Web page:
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Interview With Charles Morgan

Elwood, William A; Kulish, Mykola
Online; Online Video; Video
2006; 1987-07-14
Part one. Civil rights attorney Charles Morgan remembers Freedom Summer of 1964 and recalls hearing when Chaney, Schwerner, and Goodman were missing. Mr. Morgan says that the system of justice in the South did not work against African American individuals, it worked against all African Americans as a group. He explains how all parts of justice system work together and how public interest lawyers succeeded in changing the law on jury cases in the South. Part two. Mr. Morgan believes that you must integrate colors, creeds, cultures etc., or change and understanding will never happen. Mr. Morgan points out that there were no African American prisons in the South before the Civil War because all African Americans were imprisoned [by slavery]. The civil rights movement was a revolution in the sense that it changed the entire structure of law and altered much of American life. Voter registration wasn't the law until around 1900, and America still hasn't recovered from the fact that fewer people vote because of it. Part three. Mr. Morgan reviews the history of the impact of slavery, segregation, and population centers. Southern legislatures around 1900 were not based on population, and cities were underrepresented. Mr. Morgan talks about Baker v. Carr, Reynolds v. Sims, Gray v. Sanders. Sims was about reapportioning the Alabama state legislature, and Sanders was about reapportioning the congressional districts, where the phrase "one person, one vote" was first used. Television helped to confront all Americans with the problems of the South. Part four. Morgan quotes Congressman John Lewis, "Whatever happened to the civil rights movement? It got elected." Lewis suffered 40 arrests and multiple skull fractures. At 2:48, footage of Washington, DC.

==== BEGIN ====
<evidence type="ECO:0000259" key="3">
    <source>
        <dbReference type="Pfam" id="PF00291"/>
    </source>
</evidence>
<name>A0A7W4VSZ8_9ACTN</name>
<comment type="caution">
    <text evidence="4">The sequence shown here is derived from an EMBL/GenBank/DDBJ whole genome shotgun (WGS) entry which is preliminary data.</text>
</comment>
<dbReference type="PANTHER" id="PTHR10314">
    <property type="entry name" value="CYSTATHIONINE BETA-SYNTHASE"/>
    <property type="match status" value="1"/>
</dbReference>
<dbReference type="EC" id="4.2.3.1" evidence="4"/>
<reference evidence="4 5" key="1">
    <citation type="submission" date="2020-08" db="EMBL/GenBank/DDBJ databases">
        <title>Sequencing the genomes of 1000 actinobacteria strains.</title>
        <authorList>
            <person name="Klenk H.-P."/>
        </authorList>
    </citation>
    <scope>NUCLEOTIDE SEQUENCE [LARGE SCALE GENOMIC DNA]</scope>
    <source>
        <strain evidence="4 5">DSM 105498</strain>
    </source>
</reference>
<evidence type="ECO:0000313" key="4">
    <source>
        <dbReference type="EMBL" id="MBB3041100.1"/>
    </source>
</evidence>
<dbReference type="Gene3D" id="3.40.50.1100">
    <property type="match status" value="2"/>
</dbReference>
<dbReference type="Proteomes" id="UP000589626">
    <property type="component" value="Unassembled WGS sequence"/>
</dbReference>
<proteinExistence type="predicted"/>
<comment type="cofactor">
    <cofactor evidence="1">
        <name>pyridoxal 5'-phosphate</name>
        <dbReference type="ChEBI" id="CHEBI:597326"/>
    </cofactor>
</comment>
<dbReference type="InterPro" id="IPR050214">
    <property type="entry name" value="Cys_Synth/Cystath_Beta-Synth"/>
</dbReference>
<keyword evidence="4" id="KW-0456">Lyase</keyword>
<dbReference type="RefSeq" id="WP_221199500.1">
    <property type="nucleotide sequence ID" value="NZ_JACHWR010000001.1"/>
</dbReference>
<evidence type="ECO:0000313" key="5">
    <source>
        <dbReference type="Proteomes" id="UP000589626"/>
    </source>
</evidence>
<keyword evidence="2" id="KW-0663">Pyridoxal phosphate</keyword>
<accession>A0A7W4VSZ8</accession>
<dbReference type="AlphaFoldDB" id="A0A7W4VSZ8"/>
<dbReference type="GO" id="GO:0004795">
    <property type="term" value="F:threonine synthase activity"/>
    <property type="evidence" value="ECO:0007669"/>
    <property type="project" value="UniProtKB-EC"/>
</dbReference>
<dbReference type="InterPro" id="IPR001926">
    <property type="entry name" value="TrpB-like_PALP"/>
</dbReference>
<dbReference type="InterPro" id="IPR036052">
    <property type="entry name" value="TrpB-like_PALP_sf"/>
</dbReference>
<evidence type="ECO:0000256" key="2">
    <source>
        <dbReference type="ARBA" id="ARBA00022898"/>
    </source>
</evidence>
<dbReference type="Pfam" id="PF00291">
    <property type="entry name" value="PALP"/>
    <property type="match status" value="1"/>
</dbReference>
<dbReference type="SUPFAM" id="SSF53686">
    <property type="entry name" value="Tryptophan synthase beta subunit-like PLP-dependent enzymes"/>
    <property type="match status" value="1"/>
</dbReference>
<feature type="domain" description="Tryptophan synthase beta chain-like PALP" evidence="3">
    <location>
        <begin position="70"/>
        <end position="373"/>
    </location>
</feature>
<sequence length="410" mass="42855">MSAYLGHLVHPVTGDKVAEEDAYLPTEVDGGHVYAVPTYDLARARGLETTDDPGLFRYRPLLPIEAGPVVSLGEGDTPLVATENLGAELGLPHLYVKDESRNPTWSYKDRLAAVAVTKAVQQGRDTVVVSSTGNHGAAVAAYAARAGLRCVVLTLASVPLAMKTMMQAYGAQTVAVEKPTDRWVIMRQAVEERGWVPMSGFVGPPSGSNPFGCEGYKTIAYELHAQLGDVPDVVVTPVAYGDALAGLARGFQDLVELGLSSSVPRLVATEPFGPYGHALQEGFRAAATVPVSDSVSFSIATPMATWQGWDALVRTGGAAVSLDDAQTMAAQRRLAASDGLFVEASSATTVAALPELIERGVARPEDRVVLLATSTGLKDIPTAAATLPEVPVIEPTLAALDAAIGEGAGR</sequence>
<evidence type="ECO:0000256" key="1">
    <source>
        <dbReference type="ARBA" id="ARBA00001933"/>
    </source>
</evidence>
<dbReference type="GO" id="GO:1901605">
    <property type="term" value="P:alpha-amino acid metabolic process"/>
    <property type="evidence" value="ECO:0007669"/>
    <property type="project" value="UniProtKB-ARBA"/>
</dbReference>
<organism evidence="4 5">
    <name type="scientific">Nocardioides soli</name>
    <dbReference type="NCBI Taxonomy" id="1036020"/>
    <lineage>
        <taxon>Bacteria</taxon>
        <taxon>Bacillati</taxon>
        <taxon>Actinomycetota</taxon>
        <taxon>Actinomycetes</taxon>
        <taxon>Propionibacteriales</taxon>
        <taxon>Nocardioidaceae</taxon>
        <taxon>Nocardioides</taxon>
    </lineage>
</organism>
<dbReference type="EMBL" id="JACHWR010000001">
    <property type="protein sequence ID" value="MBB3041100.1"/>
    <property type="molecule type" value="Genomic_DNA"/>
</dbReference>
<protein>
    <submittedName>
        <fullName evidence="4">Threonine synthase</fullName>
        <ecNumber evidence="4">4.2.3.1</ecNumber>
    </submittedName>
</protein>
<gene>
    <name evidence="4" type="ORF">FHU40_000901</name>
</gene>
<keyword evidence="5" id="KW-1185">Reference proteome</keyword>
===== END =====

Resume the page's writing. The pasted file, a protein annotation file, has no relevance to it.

Elwood, William A
Kulish, Mykola
Morgan, Charles, 1930-2009
Digitized by: Cincinnati, Ohio : The PPS Group, 2006.
Source footage for the documentary, The road to Brown : the untold story of “the man who killed Jim Crow” (California Newsreel, 1990), about the life of Charles Hamilton Houston, his crusade for civil rights, and the events that led to Brown v. the Board of Education, the 1954 Supreme Court decision that declared the doctrine of separate but equal to be illegal.
Title supplied by cataloger.
Recorded at Atlanta, Georgia.
William A. Elwood Civil Rights Lawyers Project
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Road to Brown : the untold story of "the man who killed Jim Crow."
William A. Elwood Civil Rights Lawyers Project
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Part one of four.

Part two of four.

Part three of four.

Part four of four.